The Piatti String Quartet and Ella Rundle
Following their wonderful contribution to the Chamber Music weekend last year, with a stirring performance of Walton’s Second String Quartet and their appearance with the German Vogler Quartet in Mendelssohns’s Octet, the Piatti Quartet will be in residence at the Dillington Chamber Music weekend.
To celebrate his 250th anniversary, Beethoven will be the featured composer.
This concert features one of the Opus 18 Beethoven String Quartets, and the programme concludes with one of the most dramatic and moving works of chamber music: the String Quintet that Schubert composed during the final year of his tragically short life.
This event has been made possible by generous sponsorship from a group of Dillington Friends.
Tickets £20 (under 18s £10)
Includes full programme notes and tea or coffee during the interval
Pre-booked carvery lunch available at £18
The Piatti Quartet are one of the most distinguished quartets of their generation. Prizewinners at the 2015 Wigmore Hall International String Quartet Competition (formerly London), they have performed in all the major venues and festivals around the country as well as concerts throughout the world, with national broadcasts on BBC Radio, ABC (Australia), RTE (Ireland) and France Musique (France).
The Piattis continue to expand the string quartet repertoire, and are known for their work with leading British composers. Current commissions include new works by Mark Anthony-Turnage, Darren Bloom (Cheltenham Festival), Emily Howard, Freya Waley-Cohen and Jacques Cohen.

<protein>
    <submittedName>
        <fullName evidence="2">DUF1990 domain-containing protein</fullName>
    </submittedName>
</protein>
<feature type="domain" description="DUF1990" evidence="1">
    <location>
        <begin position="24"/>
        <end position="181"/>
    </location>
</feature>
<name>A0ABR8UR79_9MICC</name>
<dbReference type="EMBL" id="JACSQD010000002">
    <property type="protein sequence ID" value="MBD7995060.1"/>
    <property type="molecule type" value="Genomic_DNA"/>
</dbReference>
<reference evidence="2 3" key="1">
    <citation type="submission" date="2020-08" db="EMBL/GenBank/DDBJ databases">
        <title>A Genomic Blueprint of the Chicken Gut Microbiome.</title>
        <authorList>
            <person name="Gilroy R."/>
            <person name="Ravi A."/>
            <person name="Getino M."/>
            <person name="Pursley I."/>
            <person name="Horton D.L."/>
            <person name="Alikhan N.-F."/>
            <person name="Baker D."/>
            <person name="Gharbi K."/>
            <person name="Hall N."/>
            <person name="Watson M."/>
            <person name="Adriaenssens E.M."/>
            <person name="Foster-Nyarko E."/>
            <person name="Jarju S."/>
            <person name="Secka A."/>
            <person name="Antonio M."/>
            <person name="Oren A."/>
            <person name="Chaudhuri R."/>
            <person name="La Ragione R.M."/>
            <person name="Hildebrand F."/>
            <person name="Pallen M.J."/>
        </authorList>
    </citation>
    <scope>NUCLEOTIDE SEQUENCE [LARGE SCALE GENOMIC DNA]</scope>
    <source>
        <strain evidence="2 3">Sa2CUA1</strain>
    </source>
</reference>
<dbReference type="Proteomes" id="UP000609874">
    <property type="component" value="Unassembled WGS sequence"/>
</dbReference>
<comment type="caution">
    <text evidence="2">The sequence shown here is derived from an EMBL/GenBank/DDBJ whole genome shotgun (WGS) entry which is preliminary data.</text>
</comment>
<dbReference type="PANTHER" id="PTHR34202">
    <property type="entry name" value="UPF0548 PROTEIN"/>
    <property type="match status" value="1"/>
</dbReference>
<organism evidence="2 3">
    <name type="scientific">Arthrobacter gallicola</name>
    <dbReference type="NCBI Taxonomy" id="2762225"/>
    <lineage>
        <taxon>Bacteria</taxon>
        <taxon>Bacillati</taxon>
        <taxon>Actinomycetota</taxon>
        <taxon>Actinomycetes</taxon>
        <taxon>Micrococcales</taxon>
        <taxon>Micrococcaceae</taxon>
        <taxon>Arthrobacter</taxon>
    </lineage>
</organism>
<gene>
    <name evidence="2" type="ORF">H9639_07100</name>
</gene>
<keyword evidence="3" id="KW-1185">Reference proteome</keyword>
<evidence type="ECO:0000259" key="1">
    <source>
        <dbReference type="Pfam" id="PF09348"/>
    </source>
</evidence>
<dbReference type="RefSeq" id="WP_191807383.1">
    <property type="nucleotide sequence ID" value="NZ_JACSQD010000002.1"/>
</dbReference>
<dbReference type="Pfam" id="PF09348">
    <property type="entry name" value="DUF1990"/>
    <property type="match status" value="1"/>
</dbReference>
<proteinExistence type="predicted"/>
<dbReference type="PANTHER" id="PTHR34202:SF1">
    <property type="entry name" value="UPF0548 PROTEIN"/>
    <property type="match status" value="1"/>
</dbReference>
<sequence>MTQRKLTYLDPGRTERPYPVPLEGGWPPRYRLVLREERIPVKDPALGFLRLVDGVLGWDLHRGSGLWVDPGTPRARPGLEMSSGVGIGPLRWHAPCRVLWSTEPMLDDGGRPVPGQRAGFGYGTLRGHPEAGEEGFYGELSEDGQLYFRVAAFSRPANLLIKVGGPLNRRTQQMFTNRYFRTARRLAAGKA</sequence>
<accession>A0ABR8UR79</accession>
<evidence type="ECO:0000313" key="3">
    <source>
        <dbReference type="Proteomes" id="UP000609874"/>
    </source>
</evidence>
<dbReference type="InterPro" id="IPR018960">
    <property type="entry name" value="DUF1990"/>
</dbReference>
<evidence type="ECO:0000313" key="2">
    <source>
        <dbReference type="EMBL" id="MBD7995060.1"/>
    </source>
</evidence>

Previously the Quartet commissioned Joseph Phibbs’ String Quartet No.1 (2014) with support from the Britten Pears Foundation and Ralph Vaughan Williams Trust. A forthcoming disc for the Champs Hill label will feature this work and the premiere recording of Turnage’s ‘Contusion’ (in a revised version dedicated to the Quartet), alongside classics by Britten and Bridge. Other recently commissioned compositions include pieces from Richard Birchall (performed live on BBC Radio 3), and Fintan O’Hare.
The Quartet’s recordings have been released on the Linn Records and Champs Hill labels, including the Piatti’s lauded contribution to the complete string quartet works of Felix Mendelssohn (Champs Hill), which was BBC Music Magazine’s Critic’s Choice (September 2014). Most recently, the Quartet was featured on a jazz concept album in collaboration with saxophonist Justin Swadling, released in May 2016 by 33 Records. Critical acclaim for this recording has included a 4.5* review from Downbeat Magazine.
At the 2015 Wigmore Hall International (formerly the London International) String Quartet Competition, the Piatti Quartet won joint 2nd Prize as well as the St.Lawrence SQ prize and the Sidney Griller Award for the best performance of Mark-Anthony Turnage’s ‘Contusion’. The Piatti Quartet were the Richard Carne Junior Fellows in String Quartet at Trinity Laban Conservatoire of Music and Dance from 2014-16; previously they spent two years as Leverhulme Fellows at the Royal Academy of Music. The Quartet also works regularly with the CAVATINA Chamber Music Trust, helping to secure the future of chamber music by performing to young children and families in schools and venues throughout London.
Recent seasons have included debuts in Istanbul and Barcelona, a residency at the Academie du Festival d’Aix-en-Provence, tours of Scotland, Ireland, and the Netherlands, a CD recorded at the Jacqueline du Pre Music Building, Oxford, and residencies at the Rye Arts Festival and the Lincolnshire International Music Festival. Collaborations have included concerts with the Belcea Quartet, Simon Rowland-Jones, Michael Collins, Moray Welsh, Marc Coppey, and Rebecca Gilliver. Recent highlights have also included performances with pianists Tom Poster, Clare Hammond, and Charles Owen.
The Quartet is currently mentored by the Belcea Quartet through the Belcea Quartet Trust. The group has also worked with members of the Chilingirian, Doric and Hagen Quartets and studied at the Reina Sofia Institute in Madrid with Günter Pichler.
The Piatti Quartet takes its name from the great 19th-century cellist Alfredo Piatti, who was a leading professor and exponent of chamber music at the Royal Academy of Music.
To find out more visit the Piatti’s website